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Inicio Revista Iberoamericana de Micología Diagnosis of Malassezia dermatitis and otitis in dogs and cats, is it just a mat...
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Vol. 38. Núm. 1.
Páginas 3-4 (Enero - Marzo 2021)
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Vol. 38. Núm. 1.
Páginas 3-4 (Enero - Marzo 2021)
Mycologic Forum
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Diagnosis of Malassezia dermatitis and otitis in dogs and cats, is it just a matter of counting?
Diagnóstico de las dermatitis y otitis por Malassezia en perros y gatos, ¿es sólo cuestión de contar?
Francisco Javier Cabañes
Veterinary Mycology Group, Department of Animal Health and Anatomy, Veterinary School, Universitat Autònoma de Barcelona, Bellaterra, Spain
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As pointed out in the latest consensus recommendations on the diagnosis and treatment of Malassezia dermatitis in cats and dogs,1 delivered within the scope of the World Association of Veterinary Dermatology, this disease is now recognised as a common skin disorder in canine practice, and it is encountered only occasionally in feline practice. This disease has evolved from a controversial to a routine diagnosis in small animal practice, with very significant welfare benefits for many animals. In both cats and dogs, erythema, scaly lesions with waxy exudate, and pruritus dominates the clinical presentation, often favouring intertriginous zones.

As Malassezia pachydermatis is part of the normal skin microbiota of these animals, the quantification of these yeast cells is a key for the diagnosis of this disorder. Various cytological and culture methods have been proposed for the enumeration of these cell yeasts in the skin. As it is mentioned in these guidelines, veterinary practitioners are used to evaluate M. pachydermatis populations in inflammatory skin lesions by means of cytology. Routine cytological sampling using tape-stripping has gained wide acceptance for recovering cells of the outer layer of the skin and their associated microorganisms. The samples are stained with Diff-Quik stain and observed by light microscopic examination (Fig. 1). However, as outlined in these recommendations, high counts may not necessarily be clinically relevant in each case where they are detected. By contrast, normal or at least lower populations may be enough to exacerbate cutaneous inflammation in patients with immediate or delayed hypersensitivity responses.

Fig. 1.

Tape-strip citology of the skin from a dog with Malassezia pachydermatis dermatitis. Note the presence of abundant broad-based budding yeast cells. Diff-Quik stain.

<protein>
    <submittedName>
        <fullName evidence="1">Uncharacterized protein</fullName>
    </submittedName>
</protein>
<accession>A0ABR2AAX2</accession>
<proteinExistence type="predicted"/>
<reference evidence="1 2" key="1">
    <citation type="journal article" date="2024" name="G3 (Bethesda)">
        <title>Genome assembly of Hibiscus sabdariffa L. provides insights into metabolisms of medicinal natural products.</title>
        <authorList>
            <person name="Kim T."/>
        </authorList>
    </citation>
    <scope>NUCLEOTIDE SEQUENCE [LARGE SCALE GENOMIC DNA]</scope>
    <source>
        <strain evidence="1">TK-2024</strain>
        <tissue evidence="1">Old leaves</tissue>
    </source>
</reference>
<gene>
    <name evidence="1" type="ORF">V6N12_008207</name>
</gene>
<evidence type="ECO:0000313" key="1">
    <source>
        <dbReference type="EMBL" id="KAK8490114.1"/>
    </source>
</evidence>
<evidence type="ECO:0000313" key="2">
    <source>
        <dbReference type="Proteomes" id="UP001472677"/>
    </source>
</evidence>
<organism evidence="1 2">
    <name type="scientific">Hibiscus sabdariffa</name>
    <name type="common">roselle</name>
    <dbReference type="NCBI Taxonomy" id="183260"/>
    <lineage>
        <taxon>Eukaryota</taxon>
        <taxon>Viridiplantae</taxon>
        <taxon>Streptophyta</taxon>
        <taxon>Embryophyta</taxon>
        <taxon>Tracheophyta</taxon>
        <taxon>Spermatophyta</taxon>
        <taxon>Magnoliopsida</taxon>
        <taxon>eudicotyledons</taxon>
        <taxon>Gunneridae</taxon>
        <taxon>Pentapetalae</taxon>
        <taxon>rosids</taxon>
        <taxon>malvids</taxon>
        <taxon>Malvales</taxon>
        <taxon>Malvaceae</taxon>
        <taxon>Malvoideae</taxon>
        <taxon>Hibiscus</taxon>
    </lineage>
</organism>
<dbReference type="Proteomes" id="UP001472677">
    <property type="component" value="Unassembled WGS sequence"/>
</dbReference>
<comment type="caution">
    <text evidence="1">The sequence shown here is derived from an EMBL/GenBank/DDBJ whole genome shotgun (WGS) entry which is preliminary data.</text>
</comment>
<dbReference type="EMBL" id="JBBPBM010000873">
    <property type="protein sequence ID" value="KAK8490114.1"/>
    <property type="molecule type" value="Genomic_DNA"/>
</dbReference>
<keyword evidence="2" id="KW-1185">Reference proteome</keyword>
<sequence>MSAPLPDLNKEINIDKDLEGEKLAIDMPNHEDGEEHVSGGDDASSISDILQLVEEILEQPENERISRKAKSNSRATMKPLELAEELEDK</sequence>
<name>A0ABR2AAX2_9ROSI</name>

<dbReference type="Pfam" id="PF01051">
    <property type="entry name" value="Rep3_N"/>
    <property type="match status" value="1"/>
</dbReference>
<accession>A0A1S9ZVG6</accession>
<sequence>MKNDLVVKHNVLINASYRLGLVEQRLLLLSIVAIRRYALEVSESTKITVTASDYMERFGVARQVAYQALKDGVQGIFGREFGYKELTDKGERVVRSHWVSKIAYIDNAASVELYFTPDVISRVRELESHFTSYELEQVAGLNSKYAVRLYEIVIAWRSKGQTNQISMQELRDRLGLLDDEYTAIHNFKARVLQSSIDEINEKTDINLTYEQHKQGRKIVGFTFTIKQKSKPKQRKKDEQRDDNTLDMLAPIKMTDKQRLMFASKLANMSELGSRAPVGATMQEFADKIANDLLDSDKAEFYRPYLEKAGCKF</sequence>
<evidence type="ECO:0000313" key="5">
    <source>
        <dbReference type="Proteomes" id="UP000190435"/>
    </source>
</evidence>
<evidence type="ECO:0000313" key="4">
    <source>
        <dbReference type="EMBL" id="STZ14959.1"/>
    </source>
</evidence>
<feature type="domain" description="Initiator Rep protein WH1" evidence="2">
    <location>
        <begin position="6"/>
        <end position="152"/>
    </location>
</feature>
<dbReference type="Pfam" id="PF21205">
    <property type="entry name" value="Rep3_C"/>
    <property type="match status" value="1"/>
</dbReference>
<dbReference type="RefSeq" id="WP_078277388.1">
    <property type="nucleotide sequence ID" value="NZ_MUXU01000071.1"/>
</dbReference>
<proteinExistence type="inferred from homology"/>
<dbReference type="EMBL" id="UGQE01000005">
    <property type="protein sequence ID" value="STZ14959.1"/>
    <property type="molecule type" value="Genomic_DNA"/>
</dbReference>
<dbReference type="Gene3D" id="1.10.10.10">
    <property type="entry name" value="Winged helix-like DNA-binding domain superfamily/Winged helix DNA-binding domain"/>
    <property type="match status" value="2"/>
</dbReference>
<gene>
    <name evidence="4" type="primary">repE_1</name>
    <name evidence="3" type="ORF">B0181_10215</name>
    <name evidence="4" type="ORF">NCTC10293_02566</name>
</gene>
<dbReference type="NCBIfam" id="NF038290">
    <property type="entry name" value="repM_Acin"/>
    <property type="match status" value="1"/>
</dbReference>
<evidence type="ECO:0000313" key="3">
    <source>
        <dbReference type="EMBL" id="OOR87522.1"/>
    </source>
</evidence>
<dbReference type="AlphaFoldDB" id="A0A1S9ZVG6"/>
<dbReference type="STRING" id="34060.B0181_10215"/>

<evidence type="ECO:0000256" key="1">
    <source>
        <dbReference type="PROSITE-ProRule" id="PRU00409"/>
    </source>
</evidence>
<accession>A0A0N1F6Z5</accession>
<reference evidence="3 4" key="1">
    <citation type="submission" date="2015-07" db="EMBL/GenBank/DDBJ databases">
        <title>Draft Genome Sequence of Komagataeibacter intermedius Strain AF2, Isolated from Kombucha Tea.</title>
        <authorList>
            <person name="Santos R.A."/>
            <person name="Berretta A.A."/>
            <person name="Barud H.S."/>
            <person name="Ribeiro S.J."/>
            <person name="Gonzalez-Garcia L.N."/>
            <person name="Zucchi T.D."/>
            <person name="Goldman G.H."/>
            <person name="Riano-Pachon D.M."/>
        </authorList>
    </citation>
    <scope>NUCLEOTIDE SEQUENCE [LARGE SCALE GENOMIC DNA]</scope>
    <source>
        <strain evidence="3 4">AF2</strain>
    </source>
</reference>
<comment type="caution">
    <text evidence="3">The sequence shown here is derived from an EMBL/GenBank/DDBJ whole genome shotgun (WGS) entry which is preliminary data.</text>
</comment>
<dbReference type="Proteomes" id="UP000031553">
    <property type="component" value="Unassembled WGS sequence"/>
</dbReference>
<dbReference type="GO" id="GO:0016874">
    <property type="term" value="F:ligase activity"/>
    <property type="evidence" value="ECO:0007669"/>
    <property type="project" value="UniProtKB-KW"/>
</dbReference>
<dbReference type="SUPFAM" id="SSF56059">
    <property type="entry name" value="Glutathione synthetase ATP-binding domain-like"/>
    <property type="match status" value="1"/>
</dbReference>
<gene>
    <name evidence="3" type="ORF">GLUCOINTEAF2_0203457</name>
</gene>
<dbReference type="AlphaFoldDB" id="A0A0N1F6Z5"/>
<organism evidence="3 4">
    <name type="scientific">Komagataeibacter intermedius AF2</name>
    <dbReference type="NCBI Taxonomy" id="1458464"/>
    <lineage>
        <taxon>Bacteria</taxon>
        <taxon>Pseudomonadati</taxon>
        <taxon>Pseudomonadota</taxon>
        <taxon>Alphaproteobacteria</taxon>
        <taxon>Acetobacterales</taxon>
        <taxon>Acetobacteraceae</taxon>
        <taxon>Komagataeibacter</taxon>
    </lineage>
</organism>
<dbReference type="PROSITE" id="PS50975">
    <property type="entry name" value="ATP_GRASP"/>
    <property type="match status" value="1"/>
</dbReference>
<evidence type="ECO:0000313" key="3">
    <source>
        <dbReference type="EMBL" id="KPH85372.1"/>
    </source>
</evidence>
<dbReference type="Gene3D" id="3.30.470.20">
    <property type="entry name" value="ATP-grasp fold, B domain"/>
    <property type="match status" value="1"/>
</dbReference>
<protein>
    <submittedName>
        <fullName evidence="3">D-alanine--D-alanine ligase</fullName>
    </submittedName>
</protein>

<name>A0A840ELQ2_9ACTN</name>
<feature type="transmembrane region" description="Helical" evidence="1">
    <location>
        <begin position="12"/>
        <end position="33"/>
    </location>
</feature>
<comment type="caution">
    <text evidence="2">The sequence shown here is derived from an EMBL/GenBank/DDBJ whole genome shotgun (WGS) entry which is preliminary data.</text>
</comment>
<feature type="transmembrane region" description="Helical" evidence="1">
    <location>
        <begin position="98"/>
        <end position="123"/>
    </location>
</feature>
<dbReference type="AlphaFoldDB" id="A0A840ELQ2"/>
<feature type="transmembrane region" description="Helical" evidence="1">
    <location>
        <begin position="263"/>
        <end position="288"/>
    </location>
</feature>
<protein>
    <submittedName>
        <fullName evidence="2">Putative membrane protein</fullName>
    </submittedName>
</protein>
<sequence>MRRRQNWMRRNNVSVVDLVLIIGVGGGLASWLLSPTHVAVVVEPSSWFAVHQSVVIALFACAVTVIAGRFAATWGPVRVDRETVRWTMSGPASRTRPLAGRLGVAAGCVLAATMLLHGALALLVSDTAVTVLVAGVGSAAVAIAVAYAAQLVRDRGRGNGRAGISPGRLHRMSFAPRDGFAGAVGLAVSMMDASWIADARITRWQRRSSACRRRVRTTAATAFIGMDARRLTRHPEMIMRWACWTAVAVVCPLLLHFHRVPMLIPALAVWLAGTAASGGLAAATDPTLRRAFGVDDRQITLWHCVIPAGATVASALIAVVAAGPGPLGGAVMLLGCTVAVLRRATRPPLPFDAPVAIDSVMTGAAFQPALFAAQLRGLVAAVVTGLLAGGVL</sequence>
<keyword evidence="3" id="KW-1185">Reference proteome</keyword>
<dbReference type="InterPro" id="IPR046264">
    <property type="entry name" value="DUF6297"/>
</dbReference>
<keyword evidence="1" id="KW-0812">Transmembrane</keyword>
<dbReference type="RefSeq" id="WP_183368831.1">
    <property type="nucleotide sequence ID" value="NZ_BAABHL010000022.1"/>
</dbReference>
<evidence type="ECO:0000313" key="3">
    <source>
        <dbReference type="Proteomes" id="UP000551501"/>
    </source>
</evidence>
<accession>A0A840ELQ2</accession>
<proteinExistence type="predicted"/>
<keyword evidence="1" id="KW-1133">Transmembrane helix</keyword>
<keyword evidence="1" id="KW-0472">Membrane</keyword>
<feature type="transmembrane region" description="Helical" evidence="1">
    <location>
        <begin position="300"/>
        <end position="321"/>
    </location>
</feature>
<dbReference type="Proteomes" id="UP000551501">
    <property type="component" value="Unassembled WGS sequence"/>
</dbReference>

On the other hand, otitis externa associated with M. pachydermatis is a common inflammatory disease of the external ear canal of dogs. It is often characterised by the presence of a waxy, moist, and dark exudate, with erythema and pruritus. Diagnosis of the otitis externa caused by M. pachydermatis is based on the observation of compatible lesions, the response to antifungal therapy, and the presence of high counts of yeast cells by direct microscopic examination. In this case, swab sampling is the most common method used for the yeast cell count in the ear canal, either by cytology and/or by culture. Microbiological culture is not usually performed in the clinical setting. However, cytological examination has good specificity but low sensitivity compared to culture and, consequently, there is a need for a specific, sensitive, precise, and rapid method to detect and quantify M. pachydermatis yeasts from dogs with otitis externa.

In our laboratory, we recently developed a quantitative PCR (qPCR) to detect and quantify M. pachydermatis yeasts and validate the method using swab sampling from the external ear canals of dogs.2 Our qPCR uses the β-tubulin gene, a single-copy gene, as a target, and provides an accurate quantification of M. pachydermatis yeasts from swab samples from dogs; it is more sensitive than cytology, and could be used to monitor response to the treatment (Fig. 2). Although it is not just a matter of counting yeast cells, this study provides a different and more accurate way of doing it.

Fig. 2.

Amplification plot (qPCR) after 30 cycles of two swab samples from two dogs. One sample was obtained from a dog in which Malassezia pachydermatis otitis externa was diagnosed (upper line); the other one was obtained from a healthy dog (bottom line).

Conflict of interest

Author has no conflict of interest.


Financial support came from Servei Veterinari de Bacteriologia i Micologia of the Universitat Autònoma de Barcelona.

R. Bond, D.O. Morris, J. Guillot, E.J. Bensignor, D. Robson, K.V. Mason, et al.
Biology, diagnosis and treatment of Malassezia dermatitis in dogs and cats Clinical Consensus Guidelines of the World Association for Veterinary Dermatology.
Vet Dermatol, 31 (2020), pp. 28-74
L. Puig, G. Castellá, F.J. Cabañes.
Quantification of Malassezia pachydermatis by real-time PCR in swabs from the external ear canal of dogs.
J Vet Diagn Invest, 31 (2019), pp. 440-447

These Mycology Forum articles can be consulted in Spanish on the Animal Mycology section on the website of the Spanish Mycology Association (https://aemicol.com/micologia-animal/).

Copyright © 2020. Asociación Española de Micología
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